How can Turkey handle US pressure on S-400?
March 22 observed yet another painful day for the Turkish Lira, which lost around five percent against the U.S. dollar in around less than six hours, reviving bad memories from August last year when a diplomatic crisis with the United States resulted in serious economic turbulence in Turkey.
Over the weekend, the Turkish government blamed some banks and speculators for manipulating the markets and pushing the Turks into buying foreign cash, while the Banking Regulation and Supervision Agency (BDDK) launched a probe against these institutions, as well as JP Morgan, over a “manipulative report” on the state of the Turkish economy. The Capital Markets Board (SPK) kicked off a separate investigation into JP Morgan as well.
A more important factor in regards to the plunge in the Turkish Lira, however, is very much related to unstable diplomatic relations with the U.S. as many believe those market movements began on March 22 after President Recep Tayyip Erdoğan slammed U.S. President Donald Trump for suggesting that it was time to recognize Israeli control over the occupied Golan Heights of Syria.
In fact, Erdoğan’s criticism against Trump was right and pertinent. Moreover, he was not alone in doing so: Almost all countries and international organizations, including the European Union, have lashed out at Washington’s unlawful move on concerns that it could bring about new fault lines in an already fragile Middle East.
But it’s obvious that international and national markets and creditors and bankers are not very much interested in the context. They are solely focused on the potential escalation of diplomatic tension between Turkey and the U.S., particularly with regard to a looming crisis between the two countries over the former’s decision to
supply Russia’s S-400 air defense missile systems.
The footsteps of a potential crisis have begun to be heard in the last three weeks as senior diplomatic and military officials from the U.S. mounted their pressure on Turkey for the cancellation of the deal with Moscow if it does not want to face sanctions by Washington and problems at NATO. At the same time, it renewed an offer for the sale of its own Patriot air defense systems to Turkey although negotiations so far have not yielded a breakthrough.
U.S. threats against Turkey cover three main areas:
Congress: Enacted in early August 2017, the Countering America’s Adversaries Through Sanctions Act, or CAATSA, states that the U.S. president shall impose at least five out of 12 sanctions listed in the congressional act against those who engage in a significant transaction with the defense or intelligence sectors of the Russian Federation. Prohibiting the U.S. and international financial institutions from making loans or providing credits to the sanctioned person, imposing restrictions on export-import activities are among 12 sanctions described by the act.
There are those in Ankara who believe that President Trump would impose a softer package by picking up five lightest sanctions out of 12 and therefore Turkey’s economy would be affected at the minimum. However, last Friday’s experience has made it once again clear that a weak and fragile Turkish economy can hardly handle even a soft package.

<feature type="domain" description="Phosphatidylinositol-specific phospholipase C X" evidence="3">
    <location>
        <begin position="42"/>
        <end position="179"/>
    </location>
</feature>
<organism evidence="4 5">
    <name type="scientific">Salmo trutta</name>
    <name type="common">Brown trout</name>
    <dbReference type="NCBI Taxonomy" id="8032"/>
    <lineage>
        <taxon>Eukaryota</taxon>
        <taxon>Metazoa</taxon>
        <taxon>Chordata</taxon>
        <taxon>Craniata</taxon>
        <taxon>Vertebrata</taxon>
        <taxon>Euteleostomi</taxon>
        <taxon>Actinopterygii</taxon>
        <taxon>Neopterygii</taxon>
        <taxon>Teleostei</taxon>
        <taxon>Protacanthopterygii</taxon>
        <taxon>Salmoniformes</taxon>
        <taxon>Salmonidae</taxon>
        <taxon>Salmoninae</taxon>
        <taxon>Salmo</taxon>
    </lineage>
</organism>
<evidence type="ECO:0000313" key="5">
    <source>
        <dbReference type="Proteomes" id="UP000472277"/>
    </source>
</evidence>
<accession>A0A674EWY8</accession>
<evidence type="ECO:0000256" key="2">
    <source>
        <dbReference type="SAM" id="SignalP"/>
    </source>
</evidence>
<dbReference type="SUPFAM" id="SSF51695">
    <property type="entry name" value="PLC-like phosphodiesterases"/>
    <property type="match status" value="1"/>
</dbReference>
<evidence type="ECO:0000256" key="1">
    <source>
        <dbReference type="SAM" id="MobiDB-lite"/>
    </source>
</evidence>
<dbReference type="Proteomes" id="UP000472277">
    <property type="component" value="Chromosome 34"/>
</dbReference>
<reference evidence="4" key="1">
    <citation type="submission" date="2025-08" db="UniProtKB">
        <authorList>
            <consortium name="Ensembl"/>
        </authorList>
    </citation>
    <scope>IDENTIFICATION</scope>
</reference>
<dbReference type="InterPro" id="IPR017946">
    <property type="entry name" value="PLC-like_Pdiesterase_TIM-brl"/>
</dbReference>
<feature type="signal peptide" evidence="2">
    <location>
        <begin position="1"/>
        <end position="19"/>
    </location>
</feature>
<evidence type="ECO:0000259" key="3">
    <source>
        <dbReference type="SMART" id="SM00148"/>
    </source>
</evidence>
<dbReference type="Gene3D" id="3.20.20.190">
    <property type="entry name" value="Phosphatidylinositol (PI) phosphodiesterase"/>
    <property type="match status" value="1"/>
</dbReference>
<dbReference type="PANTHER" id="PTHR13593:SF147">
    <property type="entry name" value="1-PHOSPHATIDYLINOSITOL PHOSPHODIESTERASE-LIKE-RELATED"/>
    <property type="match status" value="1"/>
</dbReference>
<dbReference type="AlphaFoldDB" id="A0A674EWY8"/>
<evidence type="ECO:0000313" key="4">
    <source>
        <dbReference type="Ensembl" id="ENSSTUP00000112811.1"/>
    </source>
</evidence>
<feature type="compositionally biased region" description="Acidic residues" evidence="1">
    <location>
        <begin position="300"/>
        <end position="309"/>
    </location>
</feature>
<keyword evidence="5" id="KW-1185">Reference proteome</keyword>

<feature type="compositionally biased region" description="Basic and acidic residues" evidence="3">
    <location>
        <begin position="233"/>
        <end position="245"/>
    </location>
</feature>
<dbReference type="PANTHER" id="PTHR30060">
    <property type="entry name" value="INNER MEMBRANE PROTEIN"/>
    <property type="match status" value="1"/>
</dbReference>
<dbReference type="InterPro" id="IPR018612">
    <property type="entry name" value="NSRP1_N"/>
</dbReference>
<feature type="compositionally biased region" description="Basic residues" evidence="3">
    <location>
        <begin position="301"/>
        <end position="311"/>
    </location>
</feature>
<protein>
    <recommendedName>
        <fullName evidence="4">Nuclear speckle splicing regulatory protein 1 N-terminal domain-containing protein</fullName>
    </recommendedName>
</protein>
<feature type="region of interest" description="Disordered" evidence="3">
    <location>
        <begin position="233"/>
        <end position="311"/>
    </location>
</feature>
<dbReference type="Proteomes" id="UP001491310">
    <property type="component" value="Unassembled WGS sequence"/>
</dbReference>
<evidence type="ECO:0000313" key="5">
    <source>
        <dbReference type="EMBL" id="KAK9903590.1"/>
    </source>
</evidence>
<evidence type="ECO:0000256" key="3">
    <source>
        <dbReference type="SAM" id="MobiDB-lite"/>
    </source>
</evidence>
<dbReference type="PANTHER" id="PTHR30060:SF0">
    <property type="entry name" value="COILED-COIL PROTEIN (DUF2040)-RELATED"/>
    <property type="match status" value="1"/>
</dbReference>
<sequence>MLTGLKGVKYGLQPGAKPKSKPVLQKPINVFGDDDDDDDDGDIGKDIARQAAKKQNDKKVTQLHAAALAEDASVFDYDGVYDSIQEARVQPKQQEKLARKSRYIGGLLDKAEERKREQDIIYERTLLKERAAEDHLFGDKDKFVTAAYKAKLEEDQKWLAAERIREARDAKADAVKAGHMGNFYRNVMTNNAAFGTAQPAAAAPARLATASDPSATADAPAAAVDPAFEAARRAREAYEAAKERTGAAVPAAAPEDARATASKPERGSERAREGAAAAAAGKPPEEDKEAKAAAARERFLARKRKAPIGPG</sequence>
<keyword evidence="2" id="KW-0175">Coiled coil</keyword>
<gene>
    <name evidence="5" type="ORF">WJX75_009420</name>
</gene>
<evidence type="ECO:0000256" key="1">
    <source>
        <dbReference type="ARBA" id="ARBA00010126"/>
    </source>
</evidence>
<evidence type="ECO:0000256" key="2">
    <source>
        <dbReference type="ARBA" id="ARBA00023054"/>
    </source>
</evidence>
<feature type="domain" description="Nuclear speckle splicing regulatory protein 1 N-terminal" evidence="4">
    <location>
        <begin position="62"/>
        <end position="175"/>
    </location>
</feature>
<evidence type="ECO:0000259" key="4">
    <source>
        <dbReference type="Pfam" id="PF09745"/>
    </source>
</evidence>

Plus, at a moment when Trump is being accused of his undercover links with Russians before the 2016 elections, it would be difficult for the president to underrate the situation with Turkey.
F-35: The U.S. made it clear that Turkey’s participation in the F-35 program would be canceled in the event that the Turkish government deploys the S-400s on its soils. A Pentagon report late 2018 unveiled that Turkish exclusion would result in additional costs and delays in the production chain but Washington seems to prioritize the “national security.” It’s also believed that this could hamper bilateral cooperation in the other fields of the defense industry.
NATO: Recent messages from Washington have been interpreted in a fashion that Turkey’s procurement of S-400s from Russia would have consequences at NATO as well. U.S. underlines that this is not just a bilateral issue between Turkey and the U.S., but also a problem widely discussed among allied countries, particularly at the 70th anniversary of the alliance which designates Russia as the main threat to the security of the North Atlantic Council.
Turkish officials see that Washington is waiting for the completion of the local elections in Turkey before stepping into action. In this regard and in the immediate post-election era, two important meetings will take place: The first one in Washington and the second in Moscow.
Foreign Minister Mevlüt Çavuşoğlu will fly to the U.S. to attend the U.N. General Assembly on April 2 and then NATO foreign ministerial on April 3 and 4 where he would see U.S. Secretary of State Mike Pompeo. On April 8, President Recep Tayyip Erdoğan is announced to fly to Moscow to watch the Troy Opera at Bolshoi with Russia President Vladimir Putin, after bilateral meetings at Kremlin.
Erdoğan’s meeting with Putin at such a critical period would provide a very good opportunity for two leaders to discuss the main issues on the agenda including Syria and the S-400s. The questions are blatant: Would Erdoğan change his mind on the S-400s although he has long been underlining that it is a “done deal”? What would be the reaction of Putin?
Although the ball is in Turkey’s court, and therefore in Erdoğan’s court, it will be equally interesting to observe the policy Putin will follow in this process which could lead to an extraordinary tension between Turkey and the U.S. and therefore a major crack at NATO.